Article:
1. Just because people can buy something on the Internet does not mean that they will buy or even want to buy it on the Internet. The other day, I was in front of a pet shop. In the window were the cutest puppies. Several were doing some puppy roughhousing, being adorable as only puppies can be. I bet the puppies that sit in that window find homes every day. People buy puppies based on emotion. They don't buy puppies because of pictures or descriptions on the Internet. However, there once was a day that people thought that you could sell anything on the Internet. That simply isn't true. Where emotions are involved, there is another entirely different buying mechanism in place. The thought that anything could be sold on the Internet was the foundation of many a failed Internet business plan.

  2. Brick and mortars are not a bad thing. There once was a day when the term "brick and mortar" was used derisively. It was thought that people who were of the "brick-and-mortar" persuasion just did not get it. They were old, out-of-date fixtures just waiting to be replaced. Well, who won the war? Brick and mortars won, of course –­ and the war wasn't even very close. The MBAs who "got it" are now driving cabs and hauling garbage in Silicon Valley. The brick-and-mortar crowd – ­ once so negatively and arrogantly derided ­– is now the "C" crowd (CEO, CIO, CFO).

There are some interesting exceptions to the rule including based its business plan on an Internet model and was successful (although it took a long time for the financial reality of that model to prove true). However, did something that other dot-coms did not do ­– they built an information processing infrastructure. At the heart is a data warehouse. From the beginning, they knew they needed an information infrastructure. The information infrastructure was complex, expensive and took some time to build; however, built it anyway and thus is enjoying long-term success.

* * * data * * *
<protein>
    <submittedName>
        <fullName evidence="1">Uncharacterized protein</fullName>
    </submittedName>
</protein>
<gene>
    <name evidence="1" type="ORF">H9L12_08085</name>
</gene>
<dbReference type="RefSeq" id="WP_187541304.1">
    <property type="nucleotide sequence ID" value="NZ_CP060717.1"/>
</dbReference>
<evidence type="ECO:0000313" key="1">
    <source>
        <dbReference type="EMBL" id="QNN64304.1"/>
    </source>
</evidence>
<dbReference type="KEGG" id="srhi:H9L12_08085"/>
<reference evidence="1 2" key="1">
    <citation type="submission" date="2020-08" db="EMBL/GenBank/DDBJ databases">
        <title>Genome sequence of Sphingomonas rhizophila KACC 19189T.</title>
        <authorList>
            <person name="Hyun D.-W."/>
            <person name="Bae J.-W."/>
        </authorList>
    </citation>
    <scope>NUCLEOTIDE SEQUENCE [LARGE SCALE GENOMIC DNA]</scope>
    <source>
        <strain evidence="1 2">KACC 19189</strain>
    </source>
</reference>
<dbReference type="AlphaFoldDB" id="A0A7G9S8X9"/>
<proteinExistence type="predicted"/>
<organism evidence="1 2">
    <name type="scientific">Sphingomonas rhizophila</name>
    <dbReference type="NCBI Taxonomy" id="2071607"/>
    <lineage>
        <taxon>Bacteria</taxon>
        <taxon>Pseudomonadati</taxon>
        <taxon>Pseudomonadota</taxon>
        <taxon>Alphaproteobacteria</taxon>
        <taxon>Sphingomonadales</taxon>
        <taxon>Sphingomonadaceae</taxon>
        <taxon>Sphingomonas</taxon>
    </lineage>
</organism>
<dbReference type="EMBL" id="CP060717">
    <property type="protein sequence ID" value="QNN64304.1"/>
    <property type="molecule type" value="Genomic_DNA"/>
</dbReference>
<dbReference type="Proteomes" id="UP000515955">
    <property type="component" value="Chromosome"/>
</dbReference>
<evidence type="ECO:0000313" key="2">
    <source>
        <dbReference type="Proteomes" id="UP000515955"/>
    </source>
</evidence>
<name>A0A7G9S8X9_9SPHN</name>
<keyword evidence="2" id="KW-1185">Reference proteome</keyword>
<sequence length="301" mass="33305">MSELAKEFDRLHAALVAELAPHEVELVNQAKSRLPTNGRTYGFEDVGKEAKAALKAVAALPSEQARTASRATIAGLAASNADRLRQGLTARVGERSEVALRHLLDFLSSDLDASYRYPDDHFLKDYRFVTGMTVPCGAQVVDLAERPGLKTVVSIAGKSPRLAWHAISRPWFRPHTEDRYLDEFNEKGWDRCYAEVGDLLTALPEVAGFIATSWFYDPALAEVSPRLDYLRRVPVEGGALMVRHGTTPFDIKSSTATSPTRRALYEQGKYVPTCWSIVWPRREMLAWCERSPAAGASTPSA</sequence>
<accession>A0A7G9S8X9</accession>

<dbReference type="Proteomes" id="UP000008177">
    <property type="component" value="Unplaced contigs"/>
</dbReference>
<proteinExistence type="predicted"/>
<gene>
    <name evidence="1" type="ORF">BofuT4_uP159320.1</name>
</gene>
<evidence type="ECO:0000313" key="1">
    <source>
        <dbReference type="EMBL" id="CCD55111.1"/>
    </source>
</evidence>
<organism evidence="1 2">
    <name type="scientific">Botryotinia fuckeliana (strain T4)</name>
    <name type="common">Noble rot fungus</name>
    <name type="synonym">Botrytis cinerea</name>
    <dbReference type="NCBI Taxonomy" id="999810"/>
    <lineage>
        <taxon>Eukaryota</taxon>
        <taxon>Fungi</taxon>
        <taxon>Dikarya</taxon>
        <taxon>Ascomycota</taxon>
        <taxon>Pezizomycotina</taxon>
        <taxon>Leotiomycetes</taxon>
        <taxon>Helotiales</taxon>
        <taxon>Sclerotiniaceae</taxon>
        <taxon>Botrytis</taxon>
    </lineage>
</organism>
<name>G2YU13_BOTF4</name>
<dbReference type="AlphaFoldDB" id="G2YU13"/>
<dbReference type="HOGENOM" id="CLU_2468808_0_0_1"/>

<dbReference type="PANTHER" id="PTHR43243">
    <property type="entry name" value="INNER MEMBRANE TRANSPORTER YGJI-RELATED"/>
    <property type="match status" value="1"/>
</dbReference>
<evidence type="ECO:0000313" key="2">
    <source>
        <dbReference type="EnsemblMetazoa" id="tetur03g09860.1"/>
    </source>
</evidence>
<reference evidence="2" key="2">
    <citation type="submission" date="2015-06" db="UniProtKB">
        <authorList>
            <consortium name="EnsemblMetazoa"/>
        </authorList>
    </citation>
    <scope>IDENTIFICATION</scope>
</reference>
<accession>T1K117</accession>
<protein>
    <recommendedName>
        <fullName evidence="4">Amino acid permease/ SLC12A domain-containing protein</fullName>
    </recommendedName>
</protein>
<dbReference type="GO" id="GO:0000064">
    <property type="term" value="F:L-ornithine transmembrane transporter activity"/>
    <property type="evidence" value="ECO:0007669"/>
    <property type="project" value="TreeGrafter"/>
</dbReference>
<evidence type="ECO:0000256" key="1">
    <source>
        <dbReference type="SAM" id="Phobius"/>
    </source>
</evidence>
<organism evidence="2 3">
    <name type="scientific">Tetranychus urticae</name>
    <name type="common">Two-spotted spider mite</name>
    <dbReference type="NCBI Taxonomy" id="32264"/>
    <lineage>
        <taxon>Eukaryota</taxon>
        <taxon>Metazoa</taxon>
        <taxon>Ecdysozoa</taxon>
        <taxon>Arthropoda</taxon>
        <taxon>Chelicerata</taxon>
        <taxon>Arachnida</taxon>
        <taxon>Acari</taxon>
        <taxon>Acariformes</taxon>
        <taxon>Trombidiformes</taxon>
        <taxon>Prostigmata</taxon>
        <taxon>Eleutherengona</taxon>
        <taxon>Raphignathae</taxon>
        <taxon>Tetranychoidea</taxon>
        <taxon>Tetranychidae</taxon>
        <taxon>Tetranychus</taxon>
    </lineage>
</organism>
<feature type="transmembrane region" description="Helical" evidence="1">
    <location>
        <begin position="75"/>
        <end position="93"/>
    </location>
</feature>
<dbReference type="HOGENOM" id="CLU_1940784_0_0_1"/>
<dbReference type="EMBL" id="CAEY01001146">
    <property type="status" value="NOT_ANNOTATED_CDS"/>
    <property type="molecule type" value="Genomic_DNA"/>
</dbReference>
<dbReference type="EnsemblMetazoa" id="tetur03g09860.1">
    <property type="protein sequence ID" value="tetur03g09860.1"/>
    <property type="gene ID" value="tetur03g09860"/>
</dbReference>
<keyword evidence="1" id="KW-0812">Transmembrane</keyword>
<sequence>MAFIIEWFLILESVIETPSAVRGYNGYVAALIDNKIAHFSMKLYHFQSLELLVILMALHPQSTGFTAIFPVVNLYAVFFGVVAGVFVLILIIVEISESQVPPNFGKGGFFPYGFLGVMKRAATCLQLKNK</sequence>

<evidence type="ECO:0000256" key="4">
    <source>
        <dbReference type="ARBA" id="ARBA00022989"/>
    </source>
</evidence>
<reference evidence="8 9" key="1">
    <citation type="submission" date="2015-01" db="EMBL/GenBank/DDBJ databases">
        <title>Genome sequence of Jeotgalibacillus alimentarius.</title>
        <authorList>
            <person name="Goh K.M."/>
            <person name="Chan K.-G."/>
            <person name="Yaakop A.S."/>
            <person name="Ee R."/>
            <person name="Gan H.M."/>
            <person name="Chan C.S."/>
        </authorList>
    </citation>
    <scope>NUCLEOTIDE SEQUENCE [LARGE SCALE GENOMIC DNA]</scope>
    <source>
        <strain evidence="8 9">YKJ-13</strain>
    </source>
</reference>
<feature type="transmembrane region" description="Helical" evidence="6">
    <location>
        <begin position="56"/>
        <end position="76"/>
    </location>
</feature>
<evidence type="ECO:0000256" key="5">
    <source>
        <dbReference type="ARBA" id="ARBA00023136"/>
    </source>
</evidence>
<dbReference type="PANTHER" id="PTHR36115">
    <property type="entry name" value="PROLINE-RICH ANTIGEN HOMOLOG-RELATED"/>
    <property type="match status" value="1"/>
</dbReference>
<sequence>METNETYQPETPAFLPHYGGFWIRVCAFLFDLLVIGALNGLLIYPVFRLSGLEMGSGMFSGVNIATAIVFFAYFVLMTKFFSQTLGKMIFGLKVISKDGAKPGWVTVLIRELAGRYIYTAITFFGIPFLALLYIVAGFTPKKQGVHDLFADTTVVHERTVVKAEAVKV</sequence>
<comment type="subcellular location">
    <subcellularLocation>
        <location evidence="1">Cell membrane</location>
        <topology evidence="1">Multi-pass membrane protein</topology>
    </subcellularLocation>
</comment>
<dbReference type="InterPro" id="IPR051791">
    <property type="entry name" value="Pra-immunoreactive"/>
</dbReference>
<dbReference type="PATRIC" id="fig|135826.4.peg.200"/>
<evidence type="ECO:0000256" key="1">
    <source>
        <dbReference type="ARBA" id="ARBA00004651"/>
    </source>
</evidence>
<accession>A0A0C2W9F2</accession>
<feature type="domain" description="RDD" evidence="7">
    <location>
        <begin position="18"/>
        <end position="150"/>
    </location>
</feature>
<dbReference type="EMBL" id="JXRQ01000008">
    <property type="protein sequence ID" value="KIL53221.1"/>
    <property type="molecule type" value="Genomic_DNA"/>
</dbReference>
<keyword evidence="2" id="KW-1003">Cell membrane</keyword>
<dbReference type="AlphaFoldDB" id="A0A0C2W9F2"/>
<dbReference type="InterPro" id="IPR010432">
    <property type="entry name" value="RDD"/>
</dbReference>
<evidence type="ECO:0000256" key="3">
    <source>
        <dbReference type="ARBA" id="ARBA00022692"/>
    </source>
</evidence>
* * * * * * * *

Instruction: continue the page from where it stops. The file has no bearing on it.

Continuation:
Contrast with companies such as Toys "R" Us. These other companies wanted all the fruits of e-business without building the information infrastructure needed to support the business model. What happened to these companies? They failed –­ and, in some cases, they did so spectacularly.

The lesson is that successful dot-com experiences begin with an information infrastructure. In most cases, the data warehouse is the heart of the infrastructure.

Now consider another company and their interpretation of e-business ­– United Airlines. Someone at United saw e- business as an opportunity to increase profitability. United Airlines thought that by taking the travel agent out of the loop, they could make more money and put travel agents out of business. They thought that by inventing e- tickets and getting the consumer to do their work for them, thus putting reservation clerks out of business, they could be profitable.

This is exactly what United (and other airlines) did. They are more profitable today for it –­ at the expense of consumer happiness. Never has there been more animosity toward airlines. United failed to ask consumers what they thought of this new e-business world. They neglected to consider some very good reasons for having a travel agent and reservation clerk. All United sees is profits ­ they forget the consumers, the very people they call customers.

Perhaps there are more lessons to be learned about e-business.